Mamie “Peanut” Johnson played for the Clowns; she was the first female pitcher to play in the Negro Leagues.  In addition to Johnson and Stone, Connie Morgan also wore a Clowns uniform; with three women, the Indianapolis Clowns predated the women’s liberation movement by a decade.

With her height of 5’3″ inspiring her “Peanut” moniker, Johnson lured fans to the ballpark by being a solid ballplayer.  In the article “Breaking Gender Barriers in the Negro Leagues in the June 12, 2010 edition of the New York Times, Alan Schwarz quotes Arthur Hamilton, the Clowns catcher:  “She was a drawing card, I have to say.  She didn’t have that much of a fastball, but she could put the ball over the plate.  She’d get out of the inning.  A lot of guys hit her, but she got a lot of guys out, too.  The Kansas City Monarchs and the Birmingham Black Barons loved to play the Clowns, because we’d have a big crowd.”

Johnson’s story symbolizes perseverance, certainly, in an era that saw America take its first steps, albeit tentatively, toward equality, no matter one’s race or gender.  “In the face of ‘no,’ she pursued her passion.  You can get derailed by people who don’t believe in you.  Her legacy is not well-known because we lose our heroes.  Today, there are instant stars because short attention spans impact how information is packaged and, consequently, how we consume it.  But Mamie Johnson represented a time that gave us the heart and soul of the game,” says Yvette Miley, Senior Vice President and Executive Editor of MSNBC.

Bush Stadium stands today, decades after its prime as a Negro League fixture.  Partially, anyway.  Real estate developers demolished part of the stadium, renovated the remaining part for lofts, and preserved stadium icons, including Art Deco columns and iron turnstiles at the main entrance.  Further, the developers preserved the infield diamond, a lure for any baseball fan wanting to look out the living room window and imagine the Clowns playing one more time.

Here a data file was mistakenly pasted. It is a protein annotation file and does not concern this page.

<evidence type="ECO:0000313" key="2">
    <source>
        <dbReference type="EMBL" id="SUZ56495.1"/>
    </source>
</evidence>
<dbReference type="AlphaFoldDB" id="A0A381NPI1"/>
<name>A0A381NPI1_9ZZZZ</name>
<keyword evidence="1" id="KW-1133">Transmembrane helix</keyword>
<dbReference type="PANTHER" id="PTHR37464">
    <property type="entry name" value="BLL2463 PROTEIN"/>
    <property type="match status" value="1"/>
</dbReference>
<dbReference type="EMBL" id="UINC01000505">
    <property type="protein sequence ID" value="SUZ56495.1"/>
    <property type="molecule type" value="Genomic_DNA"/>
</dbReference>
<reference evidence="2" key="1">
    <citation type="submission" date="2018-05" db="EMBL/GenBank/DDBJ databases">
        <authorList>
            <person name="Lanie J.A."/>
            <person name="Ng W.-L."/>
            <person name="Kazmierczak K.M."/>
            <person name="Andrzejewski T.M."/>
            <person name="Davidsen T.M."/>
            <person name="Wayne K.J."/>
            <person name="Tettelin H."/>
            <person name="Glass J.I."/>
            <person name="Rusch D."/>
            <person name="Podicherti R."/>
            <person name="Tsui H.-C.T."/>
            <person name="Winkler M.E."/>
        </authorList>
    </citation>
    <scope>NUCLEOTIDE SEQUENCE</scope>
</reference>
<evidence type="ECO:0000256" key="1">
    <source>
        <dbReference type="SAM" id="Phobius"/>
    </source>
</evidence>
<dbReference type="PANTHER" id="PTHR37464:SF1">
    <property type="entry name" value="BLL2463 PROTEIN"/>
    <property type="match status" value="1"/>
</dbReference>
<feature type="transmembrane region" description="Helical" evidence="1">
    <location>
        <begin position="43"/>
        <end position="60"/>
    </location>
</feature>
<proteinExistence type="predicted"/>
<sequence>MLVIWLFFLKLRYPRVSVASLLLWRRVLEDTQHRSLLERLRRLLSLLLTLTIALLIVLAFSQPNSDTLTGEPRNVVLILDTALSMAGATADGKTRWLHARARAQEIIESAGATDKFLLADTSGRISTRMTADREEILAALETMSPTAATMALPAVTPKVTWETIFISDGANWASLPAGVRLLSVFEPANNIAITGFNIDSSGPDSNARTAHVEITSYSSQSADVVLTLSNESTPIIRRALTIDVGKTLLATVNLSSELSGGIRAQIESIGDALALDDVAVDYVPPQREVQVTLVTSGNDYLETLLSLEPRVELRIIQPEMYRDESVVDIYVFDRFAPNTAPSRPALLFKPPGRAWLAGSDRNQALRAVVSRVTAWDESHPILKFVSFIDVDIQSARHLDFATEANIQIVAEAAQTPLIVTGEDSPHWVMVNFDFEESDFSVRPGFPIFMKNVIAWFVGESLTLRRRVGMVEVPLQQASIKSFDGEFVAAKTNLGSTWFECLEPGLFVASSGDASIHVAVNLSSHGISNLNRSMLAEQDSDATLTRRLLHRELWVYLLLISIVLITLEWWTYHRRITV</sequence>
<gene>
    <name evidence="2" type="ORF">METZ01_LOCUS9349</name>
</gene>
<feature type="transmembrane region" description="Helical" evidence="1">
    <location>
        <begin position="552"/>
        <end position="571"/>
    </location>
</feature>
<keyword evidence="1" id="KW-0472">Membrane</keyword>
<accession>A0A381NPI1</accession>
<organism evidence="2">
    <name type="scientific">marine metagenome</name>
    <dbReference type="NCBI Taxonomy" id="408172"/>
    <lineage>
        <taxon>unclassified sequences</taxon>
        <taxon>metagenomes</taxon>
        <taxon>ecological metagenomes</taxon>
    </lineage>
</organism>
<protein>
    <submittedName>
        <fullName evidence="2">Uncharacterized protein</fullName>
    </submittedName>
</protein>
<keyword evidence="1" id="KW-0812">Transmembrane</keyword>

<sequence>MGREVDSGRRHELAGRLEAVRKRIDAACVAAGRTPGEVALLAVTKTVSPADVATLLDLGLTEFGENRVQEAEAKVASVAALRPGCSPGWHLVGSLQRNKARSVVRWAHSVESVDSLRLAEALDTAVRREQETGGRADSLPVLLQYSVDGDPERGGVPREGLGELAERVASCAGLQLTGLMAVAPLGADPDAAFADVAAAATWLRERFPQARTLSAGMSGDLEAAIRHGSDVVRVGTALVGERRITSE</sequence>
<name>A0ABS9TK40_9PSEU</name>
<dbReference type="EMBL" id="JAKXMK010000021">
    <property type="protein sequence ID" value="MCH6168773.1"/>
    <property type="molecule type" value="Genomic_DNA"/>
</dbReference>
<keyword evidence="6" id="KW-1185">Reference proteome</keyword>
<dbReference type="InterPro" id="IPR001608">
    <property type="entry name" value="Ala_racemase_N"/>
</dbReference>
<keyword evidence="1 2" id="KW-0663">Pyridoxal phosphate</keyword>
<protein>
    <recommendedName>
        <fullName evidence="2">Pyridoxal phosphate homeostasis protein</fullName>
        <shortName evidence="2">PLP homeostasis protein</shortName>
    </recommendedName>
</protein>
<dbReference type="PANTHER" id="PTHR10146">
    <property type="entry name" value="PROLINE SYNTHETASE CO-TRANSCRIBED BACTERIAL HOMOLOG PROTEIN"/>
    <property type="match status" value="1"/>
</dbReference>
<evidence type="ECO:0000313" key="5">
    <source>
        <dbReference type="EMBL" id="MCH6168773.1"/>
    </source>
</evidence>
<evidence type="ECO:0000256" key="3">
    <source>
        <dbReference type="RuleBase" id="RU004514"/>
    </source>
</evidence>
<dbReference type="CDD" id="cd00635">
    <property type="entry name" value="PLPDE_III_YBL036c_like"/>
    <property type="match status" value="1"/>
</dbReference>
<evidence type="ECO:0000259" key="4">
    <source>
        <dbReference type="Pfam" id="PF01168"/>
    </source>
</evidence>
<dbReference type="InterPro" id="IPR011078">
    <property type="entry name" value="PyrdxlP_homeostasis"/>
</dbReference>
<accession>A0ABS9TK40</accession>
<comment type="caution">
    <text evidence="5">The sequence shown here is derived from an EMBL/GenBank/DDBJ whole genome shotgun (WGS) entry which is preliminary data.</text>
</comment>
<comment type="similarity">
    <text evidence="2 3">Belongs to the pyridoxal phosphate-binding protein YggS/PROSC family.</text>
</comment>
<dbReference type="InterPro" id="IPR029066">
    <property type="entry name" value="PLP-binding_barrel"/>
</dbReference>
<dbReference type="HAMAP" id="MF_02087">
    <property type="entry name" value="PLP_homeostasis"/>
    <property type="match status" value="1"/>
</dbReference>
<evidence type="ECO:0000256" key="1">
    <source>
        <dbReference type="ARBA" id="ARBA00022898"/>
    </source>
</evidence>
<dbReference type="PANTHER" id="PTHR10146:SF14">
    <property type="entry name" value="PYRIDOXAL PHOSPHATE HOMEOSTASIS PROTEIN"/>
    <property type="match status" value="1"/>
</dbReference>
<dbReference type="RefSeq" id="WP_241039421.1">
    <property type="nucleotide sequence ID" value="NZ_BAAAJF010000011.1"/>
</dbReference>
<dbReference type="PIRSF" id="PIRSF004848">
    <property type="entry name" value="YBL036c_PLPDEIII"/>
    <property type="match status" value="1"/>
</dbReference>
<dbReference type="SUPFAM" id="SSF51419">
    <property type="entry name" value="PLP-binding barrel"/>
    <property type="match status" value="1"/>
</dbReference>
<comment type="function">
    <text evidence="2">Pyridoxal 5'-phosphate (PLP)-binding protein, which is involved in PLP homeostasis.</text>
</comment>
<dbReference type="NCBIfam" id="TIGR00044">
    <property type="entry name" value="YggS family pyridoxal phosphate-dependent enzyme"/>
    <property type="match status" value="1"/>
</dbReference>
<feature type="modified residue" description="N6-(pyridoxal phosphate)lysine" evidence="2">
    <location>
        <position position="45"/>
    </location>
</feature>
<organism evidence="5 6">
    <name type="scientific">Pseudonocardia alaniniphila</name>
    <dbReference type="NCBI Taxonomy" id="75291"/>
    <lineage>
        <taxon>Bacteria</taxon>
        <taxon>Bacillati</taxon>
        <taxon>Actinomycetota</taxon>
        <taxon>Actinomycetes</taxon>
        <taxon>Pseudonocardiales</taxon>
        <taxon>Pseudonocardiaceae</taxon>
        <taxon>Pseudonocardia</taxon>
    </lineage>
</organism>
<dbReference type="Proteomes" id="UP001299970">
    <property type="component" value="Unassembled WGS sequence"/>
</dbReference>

A version of this article appeared on www.thesportspost.com on March 6, 2015.

The Larry Sanders Show

Saturday, September 19th, 2015

RemingtonWith Stephen Colbert entering the late night talk show wars, audiences have another choice to wind down their day.  Late night, a programming block invented by NBC with Broadway Open House in 1950, spurred a slew of hosts.

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The Studio 8H Launching Pad

Tuesday, June 30th, 2015

RemingtonSaturday Night Live has been and continues to be a launching pad for actors to break into the movies.

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My Favorite Things

Tuesday, June 23rd, 2015

RemingtonGreg Brady getting selected to be the next “Johnny Bravo” because he “fit the suit” on The Brady Bunch.

Jimmy McNulty on The Wire.

Any Seinfeld episode involving Frank Constanza or David Puddy.

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The Reign of Brandon Tartikoff

Saturday, June 13th, 2015

RemingtonBrandon Tartikoff saw the best of times and the worst of times during his reign as the programming chief for NBC in the 1980s.

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Letterman, Leno, and Late Night

Monday, May 25th, 2015

RemingtonTonight, the first full week without David Letterman in late night television begins.

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Desperation in the Vast Wasteland

Saturday, March 14th, 2015

RemingtonIn 1961, FCC Chairman Newton Minow decried television as a vast wasteland.  Nearly a half-century later, Bill Carter analyzed the landscape, coalescing his findings into the 2006 book Desperate Networks.